8 essential tips to reclaim your tech career after a layoff

Three Aussie women share essential tips on how to bounce back after a tech layoff.

8 essential tips to reclaim your tech career after a layoff

Layoffs: The 2023 landscape

The tech layoffs that started in 2022 have continued well into 2023. If you feel that the redundancy announcements on LinkedIn haven’t eased up, you’d be right - according to Layoffs.fyi, the number of global redundancies in 2023 has exceeded those in 2022, with companies ranging from small startups all the way to tech giants like Meta, Twitter, Microsoft and Amazon making deep job cuts this year. 

Layoffs have a well-documented emotional, psychological and social impact on individuals regardless of gender, but women in tech face particular challenges. Being made redundant can be detrimental to one’s confidence and self-esteem, especially since women are already underrepresented in tech and face systemic barriers to career advancement. 

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Read our blogpost, "Do tech layoffs hurt women more?"

But a layoff does not have to spell the end of your confidence or your career. With the right strategies in place, you can reframe the experience into a new opportunity. In this article, we talk to three Australian women in tech who have experienced a layoff in the past year. They share their experience of being made redundant, and tips for getting back on your feet with a renewed sense of purpose and direction.

Layoffs: when the unthinkable happens

One Wednesday morning, Jane noticed a meeting invitation from her immediate supervisor and one-up manager. The product manager was initially nervous, but she didn’t want to get ahead of herself – she was in a small enough team that such meetings weren’t completely unusual. While browsing LinkedIn during her lunch break, she found out that one of her friends from another company had been laid off. After lunch, she joined the meeting with her managers, only to learn that she, too, had been made redundant.

For Jasmine*, a program manager at a healthcare company, the consultation period for her redundancy took place over a longer time period, but it came with no less stress or uncertainty. She had been part of a digital transformation project that suffered from poor management and team member burnout. As a result, the leadership decided to implement a restructure, with team members either taking up redeployments or leaving the company. Jasmine recalls, “You become a bit desperate, thinking… I can’t afford to lose my job. What will happen to me? Do I go to this other department for $20,000 less, or do I take another role worth $10,000 less and remain in the same team, but with a toxic manager? I knew I would feel bitter [if I stayed on]. So I had to go.”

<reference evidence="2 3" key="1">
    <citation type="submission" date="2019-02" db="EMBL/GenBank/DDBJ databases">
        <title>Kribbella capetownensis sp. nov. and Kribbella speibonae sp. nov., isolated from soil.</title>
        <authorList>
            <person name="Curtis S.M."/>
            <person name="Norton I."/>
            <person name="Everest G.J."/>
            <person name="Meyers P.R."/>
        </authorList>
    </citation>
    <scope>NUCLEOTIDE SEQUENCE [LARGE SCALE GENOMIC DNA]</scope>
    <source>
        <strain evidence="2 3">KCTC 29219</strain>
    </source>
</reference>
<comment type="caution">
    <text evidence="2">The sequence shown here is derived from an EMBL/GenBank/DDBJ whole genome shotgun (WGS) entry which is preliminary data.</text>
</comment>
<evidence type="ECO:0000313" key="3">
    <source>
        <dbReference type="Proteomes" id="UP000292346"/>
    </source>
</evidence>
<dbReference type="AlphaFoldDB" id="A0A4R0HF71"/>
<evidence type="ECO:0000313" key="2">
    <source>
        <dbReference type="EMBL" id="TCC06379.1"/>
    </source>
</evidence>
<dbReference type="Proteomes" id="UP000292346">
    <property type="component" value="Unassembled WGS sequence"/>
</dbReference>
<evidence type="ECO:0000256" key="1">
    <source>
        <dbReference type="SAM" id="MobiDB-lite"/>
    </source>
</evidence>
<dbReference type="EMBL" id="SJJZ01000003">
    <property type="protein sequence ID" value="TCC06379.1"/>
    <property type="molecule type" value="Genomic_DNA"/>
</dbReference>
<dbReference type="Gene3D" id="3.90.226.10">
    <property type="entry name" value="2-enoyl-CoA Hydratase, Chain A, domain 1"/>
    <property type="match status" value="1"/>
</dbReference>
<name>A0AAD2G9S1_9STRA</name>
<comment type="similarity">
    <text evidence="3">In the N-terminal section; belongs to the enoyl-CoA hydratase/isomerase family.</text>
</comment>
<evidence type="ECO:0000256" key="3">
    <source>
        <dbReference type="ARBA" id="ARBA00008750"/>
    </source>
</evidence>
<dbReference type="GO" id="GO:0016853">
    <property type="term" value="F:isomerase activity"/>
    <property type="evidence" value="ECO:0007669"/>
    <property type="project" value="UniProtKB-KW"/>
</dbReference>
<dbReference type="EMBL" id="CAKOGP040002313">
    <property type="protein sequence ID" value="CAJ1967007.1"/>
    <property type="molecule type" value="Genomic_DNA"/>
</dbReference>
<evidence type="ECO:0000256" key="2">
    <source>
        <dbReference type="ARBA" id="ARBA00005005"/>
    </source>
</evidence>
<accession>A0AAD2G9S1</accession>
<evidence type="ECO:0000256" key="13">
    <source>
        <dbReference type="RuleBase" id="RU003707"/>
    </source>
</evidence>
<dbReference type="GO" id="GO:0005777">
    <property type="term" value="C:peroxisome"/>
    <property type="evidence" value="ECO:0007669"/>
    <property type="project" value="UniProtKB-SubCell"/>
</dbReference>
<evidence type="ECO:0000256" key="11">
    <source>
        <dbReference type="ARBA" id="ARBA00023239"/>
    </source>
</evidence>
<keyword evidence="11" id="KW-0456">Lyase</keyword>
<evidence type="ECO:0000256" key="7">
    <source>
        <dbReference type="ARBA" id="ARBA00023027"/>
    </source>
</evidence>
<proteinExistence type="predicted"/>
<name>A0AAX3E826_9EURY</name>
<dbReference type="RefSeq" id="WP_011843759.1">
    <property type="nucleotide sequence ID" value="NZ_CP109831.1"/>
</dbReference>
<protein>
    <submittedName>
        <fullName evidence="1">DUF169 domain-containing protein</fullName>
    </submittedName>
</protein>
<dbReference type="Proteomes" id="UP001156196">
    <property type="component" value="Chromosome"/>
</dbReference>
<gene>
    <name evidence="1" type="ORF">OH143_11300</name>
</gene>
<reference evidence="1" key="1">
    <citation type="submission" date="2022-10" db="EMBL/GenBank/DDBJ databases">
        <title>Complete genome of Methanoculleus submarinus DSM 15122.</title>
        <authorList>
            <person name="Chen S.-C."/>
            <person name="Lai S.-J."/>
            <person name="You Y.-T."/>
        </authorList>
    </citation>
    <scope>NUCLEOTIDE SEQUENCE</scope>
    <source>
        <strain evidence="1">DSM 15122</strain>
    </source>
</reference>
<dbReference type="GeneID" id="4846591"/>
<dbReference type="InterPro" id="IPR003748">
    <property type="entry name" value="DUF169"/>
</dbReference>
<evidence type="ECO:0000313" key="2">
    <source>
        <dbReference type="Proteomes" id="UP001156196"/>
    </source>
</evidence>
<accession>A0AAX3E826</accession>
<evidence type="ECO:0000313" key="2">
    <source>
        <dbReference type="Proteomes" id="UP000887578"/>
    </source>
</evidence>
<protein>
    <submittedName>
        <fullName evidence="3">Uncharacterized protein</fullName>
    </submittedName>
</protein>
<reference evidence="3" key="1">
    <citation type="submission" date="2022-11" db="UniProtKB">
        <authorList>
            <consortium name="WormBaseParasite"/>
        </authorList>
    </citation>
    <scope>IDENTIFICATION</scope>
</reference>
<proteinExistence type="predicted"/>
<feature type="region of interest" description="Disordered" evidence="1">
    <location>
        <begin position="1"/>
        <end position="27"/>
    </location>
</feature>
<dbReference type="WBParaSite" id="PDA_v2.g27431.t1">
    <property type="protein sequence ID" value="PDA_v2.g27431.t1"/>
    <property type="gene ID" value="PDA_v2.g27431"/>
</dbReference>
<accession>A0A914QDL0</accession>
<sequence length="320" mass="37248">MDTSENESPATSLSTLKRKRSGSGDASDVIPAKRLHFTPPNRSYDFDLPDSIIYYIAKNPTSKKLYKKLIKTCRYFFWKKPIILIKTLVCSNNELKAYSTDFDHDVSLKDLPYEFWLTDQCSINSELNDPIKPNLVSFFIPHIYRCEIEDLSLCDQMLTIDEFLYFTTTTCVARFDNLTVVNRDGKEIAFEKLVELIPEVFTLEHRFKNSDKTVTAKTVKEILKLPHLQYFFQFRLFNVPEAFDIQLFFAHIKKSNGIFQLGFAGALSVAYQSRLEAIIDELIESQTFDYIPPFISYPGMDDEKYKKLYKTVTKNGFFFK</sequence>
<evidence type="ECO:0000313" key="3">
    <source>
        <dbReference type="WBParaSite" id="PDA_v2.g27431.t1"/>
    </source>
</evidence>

*name has been changed to protect the privacy of the individual.  

Tiffany, a software developer, worked for an online training company that had several waves of redundancies. She was not immediately impacted by the first round of layoffs. But a few months later, she got called into an early morning meeting with her manager where she discovered she had been caught up in a second round of redundancies. Tiffany remembers feeling overwhelmed. “In the call with my manager, I held back my tears. I knew it was not her fault… but I would suddenly have to stop working in two days. The team is so friendly, and my kids love them too. My kids would ask, ‘Where are your friends on the screen?’ It’s sad, but I knew I had to move on.” 

Tips to cope with a layoff

1. Practice kindness and self-care

Studies have shown that individuals being informed of their risk of redundancy undergo a psychological shock that triggers a fight or flight stress response. This is accompanied by a release of hormones that ramp up the heart rate and blood pressure (British Psychological Society, 2022). It’s easy to feel a sense of rejection and to question your inherent worth, when the threat feels so – well, existential. 

Jane stressed the importance of practicing kindness and self-care after finding out about an impending redundancy. Job loss is a significant event and many people undergo a grieving process, evoking emotions such as anger, denial, bargaining and hopelessness before moving into the stage of acceptance. It’s human to allow yourself to grieve. Coincidentally, Jane had already planned a long weekend away with her husband the weekend she had been laid off and found the change in scenery helpful for her to deal with her emotions. “I wanted to make sure I had the space to download it all, and acknowledge the feelings… not necessarily having a pity party, but to feel the feelings so that I could process them.”